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Ike Anya: Why organise a conference on Nigerian health….in London?

31 Oct, 08 | by BMJ Group

Ike Anya A quiet milestone passed in May this year, when Nigerians marked nine years of unbroken civilian government, the longest period in the 48 years since independence. A year earlier, the peaceful handover of power from one civilian president to another was another significant milestone. This period has coincided with an era of unprecedented high oil prices, Nigeria’s major source of income.

The past nine years of relative peace and democratic governance have seen changes in the economy with steady growth, large reduction in external debt, and structural reforms of the financial and telecommunications sectors. Apart from increased access to mobile phones, these changes have had little impact on the lives of ordinary Nigerians.

From a health perspective, there are still many challenges. The health systems are weak, immunisation coverage is poor, and prospects of achieving the Millennium Development Goals (MDGS) are remote.

With a population of an estimated 140 million, improving health in Nigeria is a key step towards achieving global health goals like eradicating polio, achieving the Millennium Developmental Goals (MDGs), preparing for pandemic flu and achieving universal access to antiretrovirals for HIV/AIDS.

Perhaps because of our large population, Nigerians can be found all over the world. Meeting Nigerians working in public health at international conferences and meetings was the stimulus for founding the Nigerian Public Health Network a few years ago. The network now consists of over a hundred members working all over the world, including in Nigeria; and in our electronic conversations, it emerged that there were a large number of initiatives aiming to improve health in Nigeria, a broad range of expertise and skills, and a keen interest in engaging in the onerous task of improving health in Nigeria.

The large number of Nigerian health professionals working abroad and the reasons for this are well known. Our study of three graduating classes from a Nigerian medical school indicated that nearly half were living abroad ten years after graduation, with the majority based in the UK, the US and Ireland. While a handful of colleagues keep seeking opportunities to work in Nigeria, many have become disillusioned with Nigeria, frustrated by bureaucracy of engagement.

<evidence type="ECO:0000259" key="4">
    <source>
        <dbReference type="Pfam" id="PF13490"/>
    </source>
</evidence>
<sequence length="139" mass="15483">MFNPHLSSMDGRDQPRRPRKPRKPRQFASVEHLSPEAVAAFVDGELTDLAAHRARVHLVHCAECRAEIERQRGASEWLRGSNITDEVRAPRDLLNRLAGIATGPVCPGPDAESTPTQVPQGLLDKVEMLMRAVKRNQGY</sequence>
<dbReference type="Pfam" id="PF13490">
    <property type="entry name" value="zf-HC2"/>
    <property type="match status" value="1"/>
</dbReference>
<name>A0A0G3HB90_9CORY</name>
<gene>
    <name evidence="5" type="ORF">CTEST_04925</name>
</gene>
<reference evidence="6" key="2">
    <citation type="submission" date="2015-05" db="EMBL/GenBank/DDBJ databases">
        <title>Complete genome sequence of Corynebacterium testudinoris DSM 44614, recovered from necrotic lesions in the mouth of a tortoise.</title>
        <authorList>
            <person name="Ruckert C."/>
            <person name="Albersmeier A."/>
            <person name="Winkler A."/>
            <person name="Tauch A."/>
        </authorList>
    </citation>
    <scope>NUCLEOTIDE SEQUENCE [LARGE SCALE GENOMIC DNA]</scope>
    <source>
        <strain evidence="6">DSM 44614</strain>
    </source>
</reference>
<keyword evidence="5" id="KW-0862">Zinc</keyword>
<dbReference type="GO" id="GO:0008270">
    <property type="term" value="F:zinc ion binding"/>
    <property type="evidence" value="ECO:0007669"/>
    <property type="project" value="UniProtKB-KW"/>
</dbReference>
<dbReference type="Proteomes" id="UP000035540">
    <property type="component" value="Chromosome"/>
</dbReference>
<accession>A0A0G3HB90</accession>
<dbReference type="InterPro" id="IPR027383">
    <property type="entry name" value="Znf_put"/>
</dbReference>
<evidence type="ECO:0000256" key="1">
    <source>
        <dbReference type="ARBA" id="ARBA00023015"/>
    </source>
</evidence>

On our frequent visits back to Nigeria, we also sought to engage with policy makers who often spoke of their hopes of engaging the vast health diaspora. Their attempts to do this yielded little fruit as colleagues often returned to Nigeria in small teams for medical missions all over the country with little cohesion in planning or implementation.

A number of UK institutions and donor organizations are also active in Nigeria. Money, energy and air miles are spent in efforts to support Nigeria in providing health for her people.

With all these in mind, we felt that it would be important to bring together these groups to understand policy initiatives and the priorities of the Nigerian government and where each group can help. We felt it was time to start working together, as Nigerian health professionals in the UK and elsewhere and with our friends and partners. It was time to pull together from the same end of the rope. 

Why has health slipped down the order of priorities in Nigeria? Is this a sustainable state of affairs for the country with the largest population on the African continent, the 8th largest crude oil producer in the world? Most importantly; what can we do about it?

To answer these important questions we have called a conference Nigeria: Partnership for Health which will hold at UCL on 22 November.

This is being convened by the Nigerian Public Health Network, in association with the Medical Association of Nigerian Specialists and General Practitioners, the Tropical Health and Education Trust, University College London and AfricaRecruit.

chikwe ihekweazu

Together, perhaps we can spark the drive to awaken the sleeping giant. Perhaps Nigeria can avoid being the last country to eradicate polio. Perhaps we can improve on our health sector ranking as the 187th out of 191 by WHO. Perhaps we can ask why our politicians have to be flown abroad for the slightest ailments and why our healthcare workers continue to leave. Perhaps this conference can help put these difficult questions on the table, and suggest a credible, pragmatic way forward. Perhaps we can achieve a re-energised Nigerian health workforce in the diaspora together with our friends and partners ready to re-engage with Nigeria.